* short pants suits: national styles

Short Pants Suits: National Styles

The styles and conventions for wearing short pants have varied greatly from country to country. In some countries quite old boys might wear short pants suits, although often boys began to commonly wear long pants suits by 12-14 years of age. Short pants suits were widely worn in Europe by the 1920s and continued to be popular through the 1950s. They were often worn with kneesocks. Short pants suits began to decline in popularity during the 1960s. Difference have been particularly sharp between Europe and America and latter between Japan and the West. By the 1990s boys around the world were increasingly wear similar styles.


Much of Africa is located in the tropics. The Equarir cuts across cebtral Africa. This and the undeveloped nature of the ecionomies meanyt thast suits were not common. In fsct even after the Europeans arrived, msny boys diod not wear any clthes ar all. This began to chjange especially after World War II, but even then suits were not common among the African population. Sone Ruropean colonial boys did wear suits on special occassions, modtly djort psnbts suits. South Adrica is a little different, in part because of the milder climate and the larger European population.

America, Latin


We see younger boys wearing sailor suits. British and European styles seem more important than American styles. Knee pants and short pants were very common for boys. Until about 1930, long stockings were common, especially for older boys. Gradually knee socks became more popular. Knickers were much less common. We see some boys wearing knickers, but they do not seem very common. less common. Long pants suits became more common after mid-century, although suits were becoming less common by the 1970s.

Figure 1.This French Canadian boy wears a short pants suit for his First Communion in 1956. Note the beret and long stockings that were still considered proper for formal occasions.

America, North


Boys clothing in Canada until the 1970s varied considerably in the French and English communities. Boys in Quebec often wore French influenced fashions. Boys in English Canada generally wore English styles until after World War II when American styles became more common. Canada's more severe weather has also affected fashions with short pants worn less than in France and England. Even so, short pants suits were more commonly worn in Canada than in the United States until the 1960s when Canadian fashions began to become almost indestinguishable from American fashions.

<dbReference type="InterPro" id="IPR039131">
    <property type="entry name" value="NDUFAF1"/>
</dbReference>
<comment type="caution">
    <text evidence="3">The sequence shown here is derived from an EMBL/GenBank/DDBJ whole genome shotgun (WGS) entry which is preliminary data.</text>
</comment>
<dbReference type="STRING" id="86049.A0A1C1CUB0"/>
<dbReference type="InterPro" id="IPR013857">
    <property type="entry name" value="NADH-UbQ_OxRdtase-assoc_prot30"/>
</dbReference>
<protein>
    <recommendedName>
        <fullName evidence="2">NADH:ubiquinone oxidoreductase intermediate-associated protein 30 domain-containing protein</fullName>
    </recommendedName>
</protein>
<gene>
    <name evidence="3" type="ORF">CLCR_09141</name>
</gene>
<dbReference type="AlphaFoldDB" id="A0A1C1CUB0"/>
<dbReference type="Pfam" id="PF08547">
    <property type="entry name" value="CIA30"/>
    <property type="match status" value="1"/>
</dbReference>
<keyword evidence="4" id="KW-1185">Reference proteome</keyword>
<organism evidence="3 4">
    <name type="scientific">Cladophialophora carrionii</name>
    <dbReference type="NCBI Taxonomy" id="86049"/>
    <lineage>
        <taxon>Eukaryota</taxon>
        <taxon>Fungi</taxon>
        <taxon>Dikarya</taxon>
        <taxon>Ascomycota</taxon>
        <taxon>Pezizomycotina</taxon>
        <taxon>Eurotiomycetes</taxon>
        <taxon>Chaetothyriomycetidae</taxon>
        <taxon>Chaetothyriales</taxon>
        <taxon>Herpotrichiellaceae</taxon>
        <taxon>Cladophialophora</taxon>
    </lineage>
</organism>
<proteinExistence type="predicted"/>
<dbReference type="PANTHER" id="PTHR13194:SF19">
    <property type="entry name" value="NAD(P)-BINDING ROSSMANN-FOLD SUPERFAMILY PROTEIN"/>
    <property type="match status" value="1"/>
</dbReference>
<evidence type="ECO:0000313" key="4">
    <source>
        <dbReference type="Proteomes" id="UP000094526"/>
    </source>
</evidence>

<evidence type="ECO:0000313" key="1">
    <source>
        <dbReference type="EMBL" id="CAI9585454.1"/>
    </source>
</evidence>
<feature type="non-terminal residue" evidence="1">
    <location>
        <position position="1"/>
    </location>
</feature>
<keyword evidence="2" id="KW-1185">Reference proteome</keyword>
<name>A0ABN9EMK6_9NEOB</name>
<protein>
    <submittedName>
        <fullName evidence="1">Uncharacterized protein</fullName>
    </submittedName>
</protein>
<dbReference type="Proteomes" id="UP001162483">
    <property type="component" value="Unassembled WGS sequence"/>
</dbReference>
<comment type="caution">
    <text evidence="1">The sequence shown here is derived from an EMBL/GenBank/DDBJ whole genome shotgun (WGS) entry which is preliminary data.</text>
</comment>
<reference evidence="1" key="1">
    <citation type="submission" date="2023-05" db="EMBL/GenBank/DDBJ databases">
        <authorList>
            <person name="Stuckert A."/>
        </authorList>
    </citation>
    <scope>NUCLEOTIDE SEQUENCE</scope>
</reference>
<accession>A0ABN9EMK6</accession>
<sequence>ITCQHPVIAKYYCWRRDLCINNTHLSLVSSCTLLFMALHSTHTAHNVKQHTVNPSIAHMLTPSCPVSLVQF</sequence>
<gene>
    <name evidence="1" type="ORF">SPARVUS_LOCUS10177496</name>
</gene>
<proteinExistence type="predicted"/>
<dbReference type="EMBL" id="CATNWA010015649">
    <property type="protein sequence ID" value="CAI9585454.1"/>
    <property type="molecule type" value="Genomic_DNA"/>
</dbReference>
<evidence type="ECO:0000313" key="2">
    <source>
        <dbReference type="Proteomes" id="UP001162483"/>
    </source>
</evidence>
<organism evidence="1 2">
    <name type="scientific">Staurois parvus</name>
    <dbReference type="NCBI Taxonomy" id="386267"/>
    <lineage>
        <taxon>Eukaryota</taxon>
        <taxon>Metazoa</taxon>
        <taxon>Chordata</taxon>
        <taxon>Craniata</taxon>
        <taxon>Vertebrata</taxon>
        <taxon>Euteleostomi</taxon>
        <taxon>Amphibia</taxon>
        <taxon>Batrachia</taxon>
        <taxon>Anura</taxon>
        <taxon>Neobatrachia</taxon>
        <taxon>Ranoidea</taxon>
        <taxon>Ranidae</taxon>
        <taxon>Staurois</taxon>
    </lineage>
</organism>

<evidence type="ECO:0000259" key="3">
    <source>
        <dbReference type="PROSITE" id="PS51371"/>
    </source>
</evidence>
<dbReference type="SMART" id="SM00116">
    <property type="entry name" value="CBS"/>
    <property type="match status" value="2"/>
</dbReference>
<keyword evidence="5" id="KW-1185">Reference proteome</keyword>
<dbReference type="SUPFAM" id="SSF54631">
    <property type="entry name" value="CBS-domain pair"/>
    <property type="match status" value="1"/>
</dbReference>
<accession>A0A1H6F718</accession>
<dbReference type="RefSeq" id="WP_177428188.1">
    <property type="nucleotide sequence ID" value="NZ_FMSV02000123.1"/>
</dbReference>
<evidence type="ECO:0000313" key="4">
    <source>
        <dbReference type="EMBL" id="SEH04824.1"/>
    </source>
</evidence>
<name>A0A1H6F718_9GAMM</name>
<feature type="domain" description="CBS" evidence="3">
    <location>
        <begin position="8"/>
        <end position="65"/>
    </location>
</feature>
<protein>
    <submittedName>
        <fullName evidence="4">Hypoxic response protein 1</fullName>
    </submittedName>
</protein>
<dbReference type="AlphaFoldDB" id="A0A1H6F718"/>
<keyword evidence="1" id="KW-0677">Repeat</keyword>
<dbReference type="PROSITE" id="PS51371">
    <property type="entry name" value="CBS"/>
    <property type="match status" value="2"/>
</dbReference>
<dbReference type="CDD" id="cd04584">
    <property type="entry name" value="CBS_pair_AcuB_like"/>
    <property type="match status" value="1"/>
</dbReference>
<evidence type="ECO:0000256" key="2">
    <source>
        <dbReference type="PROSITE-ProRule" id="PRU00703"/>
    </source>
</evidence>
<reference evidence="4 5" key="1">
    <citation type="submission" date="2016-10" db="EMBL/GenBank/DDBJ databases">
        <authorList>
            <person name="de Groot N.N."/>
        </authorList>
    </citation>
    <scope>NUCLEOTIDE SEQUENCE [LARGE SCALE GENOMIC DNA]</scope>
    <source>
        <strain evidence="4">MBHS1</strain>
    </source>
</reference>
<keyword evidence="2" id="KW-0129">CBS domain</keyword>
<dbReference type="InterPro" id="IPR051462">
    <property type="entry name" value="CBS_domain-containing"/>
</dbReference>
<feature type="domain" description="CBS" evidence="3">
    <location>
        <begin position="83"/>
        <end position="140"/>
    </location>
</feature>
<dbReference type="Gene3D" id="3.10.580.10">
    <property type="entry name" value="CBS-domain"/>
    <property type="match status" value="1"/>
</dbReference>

United States

The fashion spread to the United States, especially for boys from affluent families. Well to do Americans had always looked to England, at least for men and boys' fashions much to the chagrin of American boys. Despite the English trends, however, knicker suits were more common in America--especially for older boys. American boys after the First World war did not wear short pants suits as commonly as European boys. For some reason, many American mothers did not ssem to think it was healthy to dress boys in short pants leaving their knees bare during the winter. This did not seem to phase British and European mothers. Boys there, especially in Britain, through the 1960s commonly wore shorts even during the cold winter months. Generally well to do American families, often with English conections, however, did often opt for short pants suits. This English influence continued into the 1960s. Knicker suits were more common in America.


Western clothing was not common in Asia before World War II. Not only were traditional garmenys standard, but the general poor economic situation meant that only a handful of families in tghe city could afford suits. We see this in European colonies, especially India. As a result, suits were not commonly worn. Climate was also a factor. Suits are not appropriare for tropical climate. We see suits most commomly in Japam, but mostly after World War II with the advent of the Japanese Economic Miracle. Suits of any are still noe very common even with economic progress whivh finally began after the imoact of the adian Tiger economies began to become established.